Four mistakes to avoid in your corporate accelerator
After months and months of hard work, the first cohort of your shiny, new accelerator program is ready to begin. And you feel home. Soon enough, founders, co-founders, tech geeks, machine learning specialists, and growth hackers are going to populate a space you have dedicated to them, and they are going to disrupt your industry, while you observe them from your comfortable corner office. Finally, your firm is able to create and deliver digital transformation and industry disruption – and at the same time – you have reduced the risk that these ideas get stuck in one of your firms’ internal project reviews.
Unfortunately, managing the day to day of the corporate accelerator program might have its challenges. These are four typical areas where you need to pay attention, as they might make or break your dream.
1.Competing for the same air to breath
Mors tua, vita mea (Middle-age battle cry)
One of the biggest differences between the most established accelerator programs and the emerging corporate equivalents is the access to a broad investor pool. (Of course with the caveat that there are many established accelerators running corporate programs, for which the reach to external investors is an important derivative.) This creates a very highly competitive environment, which, unless properly monitored and managed, can quickly become toxic.
In a nutshell, start-ups are attending to learn, develop a minimum viable product (if they don’t have one), get some initial traction and, most importantly, to get funding. But in those cases in which the investors’ pool is limited, and with limited resources to invest, the accelerated companies compete for those investors’ attention and money.
It is important to highlight that a certain level of competition among accelerated start-ups is good and welcome. It allows them to keep their focus on their objectives, and it also stresses the importance of uniqueness, which is ultimately about standing out in front of the same crowd. However, there is a risk that rivalry becomes excessive, and toxic, with participants playing dirty tricks on one another.
Just recently I observed a turf war between two start-ups part of the same program, which was escalating quickly. One group of founders conducting conference calls in an open space on a loudspeaker, with the intention of getting on other participants’ nerves. One of the annoyed groups retaliated by displacing coffee mugs and other objects. Escalating to the point of challenging and interrupting one another during important presentations. Stories from startup-land, sounding just like the ones from kindergarten.
What to do? Create more tailor-made, personal opportunities to meet partners. Pitches are important, but most investors will need to be comfortable with talent in their prospective investments.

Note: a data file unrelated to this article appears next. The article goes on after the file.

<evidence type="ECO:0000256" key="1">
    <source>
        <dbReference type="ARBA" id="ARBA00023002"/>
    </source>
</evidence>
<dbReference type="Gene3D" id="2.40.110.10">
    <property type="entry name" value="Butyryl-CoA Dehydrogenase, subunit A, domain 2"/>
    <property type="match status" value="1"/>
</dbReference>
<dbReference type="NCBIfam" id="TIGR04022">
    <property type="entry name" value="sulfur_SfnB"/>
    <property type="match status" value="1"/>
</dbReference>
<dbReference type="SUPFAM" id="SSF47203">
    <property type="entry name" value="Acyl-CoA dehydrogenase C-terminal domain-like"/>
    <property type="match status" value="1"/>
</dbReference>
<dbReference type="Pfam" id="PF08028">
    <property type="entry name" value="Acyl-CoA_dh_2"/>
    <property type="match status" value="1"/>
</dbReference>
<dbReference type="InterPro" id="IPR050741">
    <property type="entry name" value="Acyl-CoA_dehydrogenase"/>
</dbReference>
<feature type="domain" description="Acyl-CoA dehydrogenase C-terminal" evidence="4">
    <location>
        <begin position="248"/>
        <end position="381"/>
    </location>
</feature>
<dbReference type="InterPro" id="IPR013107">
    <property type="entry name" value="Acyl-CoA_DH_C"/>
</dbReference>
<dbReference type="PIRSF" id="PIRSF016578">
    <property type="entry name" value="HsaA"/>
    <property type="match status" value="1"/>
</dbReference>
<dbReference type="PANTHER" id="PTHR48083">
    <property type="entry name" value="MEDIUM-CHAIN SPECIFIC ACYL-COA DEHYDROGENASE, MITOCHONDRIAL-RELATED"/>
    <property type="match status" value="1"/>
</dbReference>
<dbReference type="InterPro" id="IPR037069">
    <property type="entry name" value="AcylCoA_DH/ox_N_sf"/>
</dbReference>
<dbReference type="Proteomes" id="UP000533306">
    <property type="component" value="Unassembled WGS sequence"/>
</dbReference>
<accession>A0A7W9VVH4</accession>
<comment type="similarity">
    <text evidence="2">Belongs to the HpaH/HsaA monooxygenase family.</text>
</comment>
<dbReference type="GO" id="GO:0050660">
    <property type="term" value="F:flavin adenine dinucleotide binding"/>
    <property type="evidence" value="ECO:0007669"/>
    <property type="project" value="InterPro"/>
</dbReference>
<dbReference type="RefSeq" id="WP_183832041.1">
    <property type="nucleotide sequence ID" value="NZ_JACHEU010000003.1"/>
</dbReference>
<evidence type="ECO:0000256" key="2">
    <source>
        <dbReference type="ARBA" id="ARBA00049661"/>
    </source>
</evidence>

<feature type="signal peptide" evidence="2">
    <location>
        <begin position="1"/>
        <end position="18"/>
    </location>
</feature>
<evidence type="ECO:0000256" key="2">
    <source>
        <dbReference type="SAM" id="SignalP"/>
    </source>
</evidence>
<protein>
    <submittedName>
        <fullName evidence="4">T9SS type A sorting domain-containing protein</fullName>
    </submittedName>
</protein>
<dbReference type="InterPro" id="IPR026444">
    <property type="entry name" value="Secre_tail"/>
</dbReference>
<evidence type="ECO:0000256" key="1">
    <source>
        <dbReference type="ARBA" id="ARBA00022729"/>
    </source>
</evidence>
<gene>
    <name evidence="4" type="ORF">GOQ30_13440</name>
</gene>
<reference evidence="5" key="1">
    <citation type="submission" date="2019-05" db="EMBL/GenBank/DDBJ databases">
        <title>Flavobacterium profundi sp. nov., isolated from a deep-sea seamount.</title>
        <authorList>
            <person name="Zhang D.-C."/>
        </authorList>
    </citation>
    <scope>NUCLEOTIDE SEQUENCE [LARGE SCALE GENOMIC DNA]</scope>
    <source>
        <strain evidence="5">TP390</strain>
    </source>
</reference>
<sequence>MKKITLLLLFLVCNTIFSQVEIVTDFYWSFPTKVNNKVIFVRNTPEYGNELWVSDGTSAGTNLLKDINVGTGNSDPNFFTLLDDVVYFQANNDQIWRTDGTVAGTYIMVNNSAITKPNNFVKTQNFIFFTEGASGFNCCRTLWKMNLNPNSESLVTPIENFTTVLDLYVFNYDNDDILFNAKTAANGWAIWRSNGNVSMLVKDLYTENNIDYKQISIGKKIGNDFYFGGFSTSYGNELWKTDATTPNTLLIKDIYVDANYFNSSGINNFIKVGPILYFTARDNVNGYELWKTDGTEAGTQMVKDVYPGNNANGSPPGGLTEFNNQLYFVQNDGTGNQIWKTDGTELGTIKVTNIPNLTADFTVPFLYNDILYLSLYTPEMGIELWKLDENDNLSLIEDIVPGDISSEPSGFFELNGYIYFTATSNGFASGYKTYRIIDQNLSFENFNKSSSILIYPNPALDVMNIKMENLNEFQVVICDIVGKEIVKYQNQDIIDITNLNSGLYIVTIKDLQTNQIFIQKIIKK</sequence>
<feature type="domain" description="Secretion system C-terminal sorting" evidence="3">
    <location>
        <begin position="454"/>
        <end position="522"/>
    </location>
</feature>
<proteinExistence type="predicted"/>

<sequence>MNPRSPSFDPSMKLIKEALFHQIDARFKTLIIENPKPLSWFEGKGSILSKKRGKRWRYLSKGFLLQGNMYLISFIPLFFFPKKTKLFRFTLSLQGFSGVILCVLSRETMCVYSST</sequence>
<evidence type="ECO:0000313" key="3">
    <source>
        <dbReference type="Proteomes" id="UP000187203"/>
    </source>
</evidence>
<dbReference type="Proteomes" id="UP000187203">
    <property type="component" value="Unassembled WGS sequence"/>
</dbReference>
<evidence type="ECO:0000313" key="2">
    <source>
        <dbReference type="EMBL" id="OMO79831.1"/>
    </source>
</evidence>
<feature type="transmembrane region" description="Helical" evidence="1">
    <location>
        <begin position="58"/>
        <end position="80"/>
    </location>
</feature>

2. Overselling: the art of creating wrong expectations
Blessed is He Who Expects Nothing, for He Shall Never Be Disappointed (A. Pope)
Recruitment and selection, investment in start-ups, insurance, and secondhand purchases have all one common characteristic: they are asymmetric information markets. One party in the transaction knows definitely more than the other. In a nutshell, one party is able to manipulate the expectations of the other.
In the Middle-earth of accelerators, which is dominated by 30 seconds elevator’s pitches, 3 minutes presentations, and 6 minutes speed-dating meetings between angels and founders, setting the right expectations becomes critical. Because, while over-selling might be increasing the initial conversion rate after the first meeting, for sure reduces the probability of closing any sort of deal.
Setting the right expectations is, first and foremost, a matter of jargon: too many companies, pressured for time, present themselves as “the Uber of”, and “the AirBnB of” or the “The Facebook of”. And while doing so, founders’ grab initial investors’ attention, but they are often not to able to live to the same expectation during the following conversations with prospective investors.
3. Not taking the time to think
Give your children the gift of boredom (M. Montessori)
The Minimum value a start-up extracts from an acceleration program is refining their own strategy and pitch, through the many iterations, meetings, and events of the program itself. However, it is hard to re-think, improve, or even assimilate feedback, if there is no time available for it.
4. Packing the schedule with last-minute events/ meetings
Many accelerator programs designers and managers measure the program value through occupancy rates: the more the participants are busy, the better the program. And there is a tendency to pack the schedule with last-minute events/ meetings and requests. Of course the by-product of this practice is participants being late, double booking, spending a lot of time sorting their schedule, and, finally completely being unaware of why they are in a meeting. Also, avoid at any cost blind dates: people who meet each other should know who they are meeting with and why, before the end.